C recursion return values

Stack Overflow Asked by johnsulaw on December 3, 2020

I am trying to return a value from recursive function, but somehow keep getting the wrong value.

The function where im getting the wrong return value looks like this:

int statement_list(ParserData *data){

    int result = ERR_SYN;

    if(data->token.type == tt_right_bra)
        if((result = load_token(data)) != 0) return result;

        return 0;
    }else if(data->token.type == tt_keyword_if    ||
            data->token.type == tt_eol            ||
            data->token.type == tt_id             ||
            data->token.type == tt_keyword_for    ||
           data->token.type == tt_keyword_return)
       if((result = statement(data) != 0 )) return result;
       if((result = statement_list(data) != 0 )) return result; 

       return 0;

   return result;

The program goes as expected, then enters function statement(), where it executes the following block:

else if (data->token.type == tt_left_par){
        if(check_if_id_declared(symtable, data->prev_token.attribute.value) != 1){
            result = ERR_SEM_BAD_DEFINITION;
            return result;

Both if conditions are true (which is expected), variable result is set to 3 (macro is defined as 3) as it should be and the program returns to function statement_list with this value. In statement_list I now expect result = 3, however I keep gettin result = 1 after the program returns.

I have no idea why it does that, thanks for any suggestions.

One Answer

You have an operator precedence bug, because you were sloppy with your parentheses.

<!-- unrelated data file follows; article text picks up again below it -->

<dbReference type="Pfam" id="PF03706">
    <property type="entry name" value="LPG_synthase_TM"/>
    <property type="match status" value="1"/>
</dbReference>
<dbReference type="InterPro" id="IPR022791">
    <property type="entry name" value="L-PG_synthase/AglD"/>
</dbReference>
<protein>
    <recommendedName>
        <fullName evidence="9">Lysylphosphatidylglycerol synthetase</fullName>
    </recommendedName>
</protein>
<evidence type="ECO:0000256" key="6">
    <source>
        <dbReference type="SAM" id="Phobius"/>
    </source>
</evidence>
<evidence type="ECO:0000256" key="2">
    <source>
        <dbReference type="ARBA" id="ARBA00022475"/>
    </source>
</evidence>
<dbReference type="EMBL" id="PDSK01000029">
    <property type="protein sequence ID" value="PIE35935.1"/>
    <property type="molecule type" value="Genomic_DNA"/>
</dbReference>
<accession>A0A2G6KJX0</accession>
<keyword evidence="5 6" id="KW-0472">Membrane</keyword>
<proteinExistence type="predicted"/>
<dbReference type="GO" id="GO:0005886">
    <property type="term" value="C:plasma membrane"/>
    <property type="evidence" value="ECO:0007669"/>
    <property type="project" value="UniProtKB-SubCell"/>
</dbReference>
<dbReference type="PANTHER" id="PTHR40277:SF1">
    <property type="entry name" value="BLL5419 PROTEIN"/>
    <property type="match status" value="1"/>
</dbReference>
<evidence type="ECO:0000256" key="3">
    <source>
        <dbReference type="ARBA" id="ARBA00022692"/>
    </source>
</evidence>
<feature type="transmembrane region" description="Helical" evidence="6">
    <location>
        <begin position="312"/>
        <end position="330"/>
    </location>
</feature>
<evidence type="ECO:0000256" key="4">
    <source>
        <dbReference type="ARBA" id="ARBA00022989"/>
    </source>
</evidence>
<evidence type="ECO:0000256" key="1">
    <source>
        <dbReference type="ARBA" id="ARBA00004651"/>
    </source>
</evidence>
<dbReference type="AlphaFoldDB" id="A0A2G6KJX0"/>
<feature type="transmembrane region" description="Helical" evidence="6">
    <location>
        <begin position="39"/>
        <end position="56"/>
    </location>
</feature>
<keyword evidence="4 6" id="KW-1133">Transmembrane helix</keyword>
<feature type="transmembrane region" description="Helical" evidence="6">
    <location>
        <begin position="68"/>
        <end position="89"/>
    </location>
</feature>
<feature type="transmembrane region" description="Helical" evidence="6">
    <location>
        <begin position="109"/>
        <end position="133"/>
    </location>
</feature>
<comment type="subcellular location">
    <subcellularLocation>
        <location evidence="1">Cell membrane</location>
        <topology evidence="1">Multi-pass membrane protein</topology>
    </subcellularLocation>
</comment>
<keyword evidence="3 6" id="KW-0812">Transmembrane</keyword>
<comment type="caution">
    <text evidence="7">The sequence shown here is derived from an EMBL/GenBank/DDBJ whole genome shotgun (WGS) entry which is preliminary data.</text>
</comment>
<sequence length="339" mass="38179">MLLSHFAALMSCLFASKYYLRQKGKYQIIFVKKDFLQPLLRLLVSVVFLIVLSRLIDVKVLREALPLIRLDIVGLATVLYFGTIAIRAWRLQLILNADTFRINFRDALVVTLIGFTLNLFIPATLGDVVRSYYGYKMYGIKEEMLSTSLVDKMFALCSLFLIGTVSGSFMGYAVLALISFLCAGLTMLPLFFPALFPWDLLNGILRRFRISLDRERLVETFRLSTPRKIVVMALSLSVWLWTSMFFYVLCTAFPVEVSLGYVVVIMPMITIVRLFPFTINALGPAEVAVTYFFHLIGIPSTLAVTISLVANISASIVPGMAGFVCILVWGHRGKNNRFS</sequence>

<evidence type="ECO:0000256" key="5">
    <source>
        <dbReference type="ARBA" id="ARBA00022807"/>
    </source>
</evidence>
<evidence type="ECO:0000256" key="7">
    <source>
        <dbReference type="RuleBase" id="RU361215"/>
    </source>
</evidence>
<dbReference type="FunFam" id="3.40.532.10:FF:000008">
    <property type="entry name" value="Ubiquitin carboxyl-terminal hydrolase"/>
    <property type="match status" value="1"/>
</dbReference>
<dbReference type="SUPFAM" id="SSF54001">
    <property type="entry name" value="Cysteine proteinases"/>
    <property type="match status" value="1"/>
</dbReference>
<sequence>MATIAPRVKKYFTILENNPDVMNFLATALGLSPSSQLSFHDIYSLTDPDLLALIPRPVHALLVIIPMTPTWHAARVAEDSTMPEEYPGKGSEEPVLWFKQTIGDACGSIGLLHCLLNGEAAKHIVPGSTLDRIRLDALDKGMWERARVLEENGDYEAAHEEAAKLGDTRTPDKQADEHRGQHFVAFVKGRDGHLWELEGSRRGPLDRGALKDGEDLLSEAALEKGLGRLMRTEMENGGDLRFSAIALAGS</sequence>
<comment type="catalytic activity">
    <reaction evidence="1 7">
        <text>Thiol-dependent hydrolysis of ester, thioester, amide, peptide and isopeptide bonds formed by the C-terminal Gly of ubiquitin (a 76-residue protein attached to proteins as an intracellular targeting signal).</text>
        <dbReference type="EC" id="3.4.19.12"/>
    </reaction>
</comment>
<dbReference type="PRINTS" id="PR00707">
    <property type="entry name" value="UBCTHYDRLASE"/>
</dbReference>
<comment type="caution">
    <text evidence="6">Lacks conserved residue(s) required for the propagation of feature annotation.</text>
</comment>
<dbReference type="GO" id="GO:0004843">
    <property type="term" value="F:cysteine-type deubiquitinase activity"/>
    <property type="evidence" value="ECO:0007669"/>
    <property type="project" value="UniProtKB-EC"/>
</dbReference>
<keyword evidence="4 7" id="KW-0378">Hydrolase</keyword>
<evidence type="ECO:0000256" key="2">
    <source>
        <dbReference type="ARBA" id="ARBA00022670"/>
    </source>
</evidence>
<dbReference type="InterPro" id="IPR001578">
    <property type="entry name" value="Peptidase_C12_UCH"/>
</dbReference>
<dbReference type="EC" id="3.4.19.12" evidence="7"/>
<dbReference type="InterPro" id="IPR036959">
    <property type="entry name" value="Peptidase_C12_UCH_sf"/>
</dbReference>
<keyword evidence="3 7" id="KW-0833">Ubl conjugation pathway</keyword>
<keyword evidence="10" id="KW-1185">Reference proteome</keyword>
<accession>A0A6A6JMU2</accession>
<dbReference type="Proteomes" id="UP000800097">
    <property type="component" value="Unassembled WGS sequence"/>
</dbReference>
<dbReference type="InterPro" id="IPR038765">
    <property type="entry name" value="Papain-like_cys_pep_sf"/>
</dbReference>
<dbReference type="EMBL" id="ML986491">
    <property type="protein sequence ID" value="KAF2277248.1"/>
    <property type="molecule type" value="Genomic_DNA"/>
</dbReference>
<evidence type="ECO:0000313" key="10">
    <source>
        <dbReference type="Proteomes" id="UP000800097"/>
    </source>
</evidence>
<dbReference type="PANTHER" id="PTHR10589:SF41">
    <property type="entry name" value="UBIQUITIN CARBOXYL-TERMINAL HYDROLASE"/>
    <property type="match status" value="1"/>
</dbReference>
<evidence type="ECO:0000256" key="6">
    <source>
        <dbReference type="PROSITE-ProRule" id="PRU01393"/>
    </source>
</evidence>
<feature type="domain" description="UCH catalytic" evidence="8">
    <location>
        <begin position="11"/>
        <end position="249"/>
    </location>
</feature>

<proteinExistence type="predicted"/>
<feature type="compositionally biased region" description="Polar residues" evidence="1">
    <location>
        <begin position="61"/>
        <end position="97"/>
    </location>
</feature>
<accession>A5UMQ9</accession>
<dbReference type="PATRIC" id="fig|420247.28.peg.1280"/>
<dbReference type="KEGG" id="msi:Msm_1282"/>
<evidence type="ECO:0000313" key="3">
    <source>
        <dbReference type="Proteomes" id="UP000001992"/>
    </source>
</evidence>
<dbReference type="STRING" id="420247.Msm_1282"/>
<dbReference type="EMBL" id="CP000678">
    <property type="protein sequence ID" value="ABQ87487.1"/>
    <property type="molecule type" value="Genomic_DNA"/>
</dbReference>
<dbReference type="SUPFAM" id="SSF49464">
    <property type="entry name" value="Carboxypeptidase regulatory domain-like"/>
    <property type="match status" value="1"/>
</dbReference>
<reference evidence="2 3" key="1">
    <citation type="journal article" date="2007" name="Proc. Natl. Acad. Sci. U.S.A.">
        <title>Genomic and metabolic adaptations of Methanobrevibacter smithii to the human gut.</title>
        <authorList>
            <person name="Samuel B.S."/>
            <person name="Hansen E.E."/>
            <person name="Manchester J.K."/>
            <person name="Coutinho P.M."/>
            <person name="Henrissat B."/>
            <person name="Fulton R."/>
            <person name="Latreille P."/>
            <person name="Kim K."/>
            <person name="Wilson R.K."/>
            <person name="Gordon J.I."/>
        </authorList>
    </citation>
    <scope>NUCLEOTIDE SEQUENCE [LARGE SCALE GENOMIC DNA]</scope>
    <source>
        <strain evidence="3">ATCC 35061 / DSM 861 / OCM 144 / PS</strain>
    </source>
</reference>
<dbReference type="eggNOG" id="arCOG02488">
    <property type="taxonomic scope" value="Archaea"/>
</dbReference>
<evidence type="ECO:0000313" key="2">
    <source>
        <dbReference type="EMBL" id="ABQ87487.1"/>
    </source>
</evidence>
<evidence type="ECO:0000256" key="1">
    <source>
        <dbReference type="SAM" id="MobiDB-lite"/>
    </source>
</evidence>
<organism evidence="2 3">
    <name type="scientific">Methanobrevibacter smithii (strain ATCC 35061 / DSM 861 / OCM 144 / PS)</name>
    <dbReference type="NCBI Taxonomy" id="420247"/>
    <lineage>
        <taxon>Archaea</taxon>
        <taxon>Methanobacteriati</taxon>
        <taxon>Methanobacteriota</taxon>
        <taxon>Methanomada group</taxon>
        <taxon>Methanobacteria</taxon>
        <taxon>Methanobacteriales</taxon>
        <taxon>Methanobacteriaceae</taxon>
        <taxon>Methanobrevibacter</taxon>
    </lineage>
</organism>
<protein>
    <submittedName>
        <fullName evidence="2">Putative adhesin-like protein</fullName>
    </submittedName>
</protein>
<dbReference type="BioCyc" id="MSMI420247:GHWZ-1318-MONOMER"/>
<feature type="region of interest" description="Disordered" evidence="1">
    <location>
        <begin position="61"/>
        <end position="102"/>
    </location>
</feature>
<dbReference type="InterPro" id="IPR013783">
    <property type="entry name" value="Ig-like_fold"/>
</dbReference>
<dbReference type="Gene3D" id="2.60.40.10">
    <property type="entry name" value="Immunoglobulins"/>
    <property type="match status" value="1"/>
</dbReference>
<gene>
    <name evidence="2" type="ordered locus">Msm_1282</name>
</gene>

if((result = load_token(data)) != 0) return result;

is correct: the (result = load_token(data)) expression is compared to zero.

if((result = statement(data) != 0 )) return result;

is wrong: the outer parentheses do nothing, and in result = statement(data) != 0, the != operator has higher precedence than the assignment operator =. So this expression is evaluated as

result = (statement(data) != 0)

So, when statement returns 3, the expression statement(data) != 0 is true, and result is set to the boolean true promoted to an integer, which is 1.


  • operator precedence

  • implicit conversion

    specifically Integral promotion, and even more specifically

    the type bool can be converted to int with the value false becoming ​0​ and true becoming 1

If you're actually writing C++ (as originally tagged), you can use strongly-typed enumerations for your return codes, and then you can't accidentally promote from bool like this.

If you're actually writing C (as currently tagged) - my links above are for the C++ docs, but C behaves the same way in this context. You don't have strongly-typed enumerations though, so you just need to be more careful.

Correct answer by Useless on December 3, 2020

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